New video game technology is revolutionizing the way that students are learning. In a Sept. 29 Wall Street Journal article, Sam Gill, professor of information systems, offered insight into his new method of teaching. Gill teaches a business-process management class that analyzes how workers perform their tasks and integrates technology to improve productivity. Despite video game taboos, Gill reaffirms that teaching his students through an interactive video game provides them with more hands-on training. Students are drawn to the video-game aspect of the class, creating a course both beneficial and entertaining. "Students today are not like me," Gill said. "Gaming is a big thing to them. Students can relate better to material if I’m not standing in front of them."
The tides must turn
A collection of educators and ecologistis recently teamed up to address the issue of plastic pollution in the San Francisco Bay and across the world. On Sept. 27 the Marin Independent Journal featured Geosciences Lecturer Matthew Horrigan and his opinion about the growing problem. Horrigan stressed the importance of stopping the pollution, noting a Texas-sized vortex of plastic pollution in the North Pacific Ocean and the threat of plastic to water and bird life. "World War III will be fought between Mother Nature and homo sapiens," Horrigan said.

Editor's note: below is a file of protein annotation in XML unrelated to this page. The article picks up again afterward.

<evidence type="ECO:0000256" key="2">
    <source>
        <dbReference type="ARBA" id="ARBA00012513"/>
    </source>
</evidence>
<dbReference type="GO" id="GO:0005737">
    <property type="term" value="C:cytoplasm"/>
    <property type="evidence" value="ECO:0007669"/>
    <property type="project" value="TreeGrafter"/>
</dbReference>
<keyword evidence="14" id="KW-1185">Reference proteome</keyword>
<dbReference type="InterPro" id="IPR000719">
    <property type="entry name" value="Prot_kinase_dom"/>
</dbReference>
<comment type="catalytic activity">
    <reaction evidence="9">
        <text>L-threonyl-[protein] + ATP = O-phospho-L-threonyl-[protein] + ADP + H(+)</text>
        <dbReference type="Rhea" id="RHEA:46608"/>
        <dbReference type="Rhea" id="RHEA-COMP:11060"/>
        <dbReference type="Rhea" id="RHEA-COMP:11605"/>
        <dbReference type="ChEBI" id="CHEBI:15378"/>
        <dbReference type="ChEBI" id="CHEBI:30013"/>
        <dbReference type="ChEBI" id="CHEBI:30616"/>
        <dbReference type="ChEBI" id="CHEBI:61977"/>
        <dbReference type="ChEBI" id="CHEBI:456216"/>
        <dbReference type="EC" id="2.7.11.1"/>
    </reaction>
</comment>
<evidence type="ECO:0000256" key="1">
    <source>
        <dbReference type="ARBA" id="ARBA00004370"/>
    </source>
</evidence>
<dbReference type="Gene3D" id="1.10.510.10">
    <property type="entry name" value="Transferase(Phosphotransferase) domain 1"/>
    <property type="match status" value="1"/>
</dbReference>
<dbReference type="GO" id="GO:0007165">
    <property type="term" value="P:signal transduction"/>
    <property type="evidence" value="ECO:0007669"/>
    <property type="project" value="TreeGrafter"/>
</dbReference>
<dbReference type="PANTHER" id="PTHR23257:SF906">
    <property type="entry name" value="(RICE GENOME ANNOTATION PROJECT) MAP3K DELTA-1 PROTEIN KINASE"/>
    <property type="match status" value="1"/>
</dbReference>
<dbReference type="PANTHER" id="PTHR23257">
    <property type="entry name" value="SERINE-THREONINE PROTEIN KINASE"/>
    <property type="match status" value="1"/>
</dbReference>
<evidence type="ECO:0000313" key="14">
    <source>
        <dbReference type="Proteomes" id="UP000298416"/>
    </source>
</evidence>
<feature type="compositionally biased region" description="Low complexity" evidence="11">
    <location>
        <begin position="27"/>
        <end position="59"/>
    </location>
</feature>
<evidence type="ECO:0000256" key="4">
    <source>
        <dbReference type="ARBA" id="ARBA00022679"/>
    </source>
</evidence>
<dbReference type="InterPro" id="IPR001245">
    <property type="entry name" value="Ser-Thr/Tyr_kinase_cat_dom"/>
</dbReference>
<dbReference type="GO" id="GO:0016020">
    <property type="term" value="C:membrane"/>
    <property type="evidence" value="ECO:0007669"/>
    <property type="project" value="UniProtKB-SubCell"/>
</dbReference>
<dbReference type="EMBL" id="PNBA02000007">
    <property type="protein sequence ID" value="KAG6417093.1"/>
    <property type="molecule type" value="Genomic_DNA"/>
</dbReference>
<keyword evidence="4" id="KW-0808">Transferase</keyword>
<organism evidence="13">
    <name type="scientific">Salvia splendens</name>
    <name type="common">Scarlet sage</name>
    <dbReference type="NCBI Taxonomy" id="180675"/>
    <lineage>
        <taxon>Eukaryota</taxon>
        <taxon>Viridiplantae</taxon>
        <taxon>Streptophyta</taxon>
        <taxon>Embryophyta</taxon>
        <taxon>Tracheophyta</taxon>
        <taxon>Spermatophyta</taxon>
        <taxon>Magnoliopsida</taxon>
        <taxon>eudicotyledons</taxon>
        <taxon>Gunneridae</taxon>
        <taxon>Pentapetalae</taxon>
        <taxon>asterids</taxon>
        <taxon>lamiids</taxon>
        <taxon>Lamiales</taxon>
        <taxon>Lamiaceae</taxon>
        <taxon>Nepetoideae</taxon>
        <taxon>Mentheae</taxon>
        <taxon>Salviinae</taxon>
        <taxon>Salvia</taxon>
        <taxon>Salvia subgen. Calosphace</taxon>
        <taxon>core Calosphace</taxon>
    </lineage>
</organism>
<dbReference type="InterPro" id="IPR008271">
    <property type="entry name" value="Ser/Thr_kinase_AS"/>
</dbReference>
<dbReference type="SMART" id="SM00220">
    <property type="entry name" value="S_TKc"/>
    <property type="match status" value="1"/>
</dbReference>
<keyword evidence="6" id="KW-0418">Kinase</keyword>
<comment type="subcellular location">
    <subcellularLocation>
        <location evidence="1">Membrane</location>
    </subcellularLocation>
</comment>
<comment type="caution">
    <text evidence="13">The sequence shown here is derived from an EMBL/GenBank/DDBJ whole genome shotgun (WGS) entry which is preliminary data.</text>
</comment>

Sugar and spice
Following the first Presidental Debate, a Sept. 28 KCBS news segment featured Professor of Communication Studies Joseph Tuman and his opinion on the candidates' debate styles as well as advice for future debates. As a former speechwriter and debate adviser, Tuman stressed that Barack Obama must become more assertive to back-up his strength and confidence. Tuman said that by constantly agreeing with McCain throughout the debate, "(Obama) comes across sometimes as (passive) and a willingness to accept what the other person is saying. When that person is being deeply critical of you, you have to answer, you have to respond," Tuman said.
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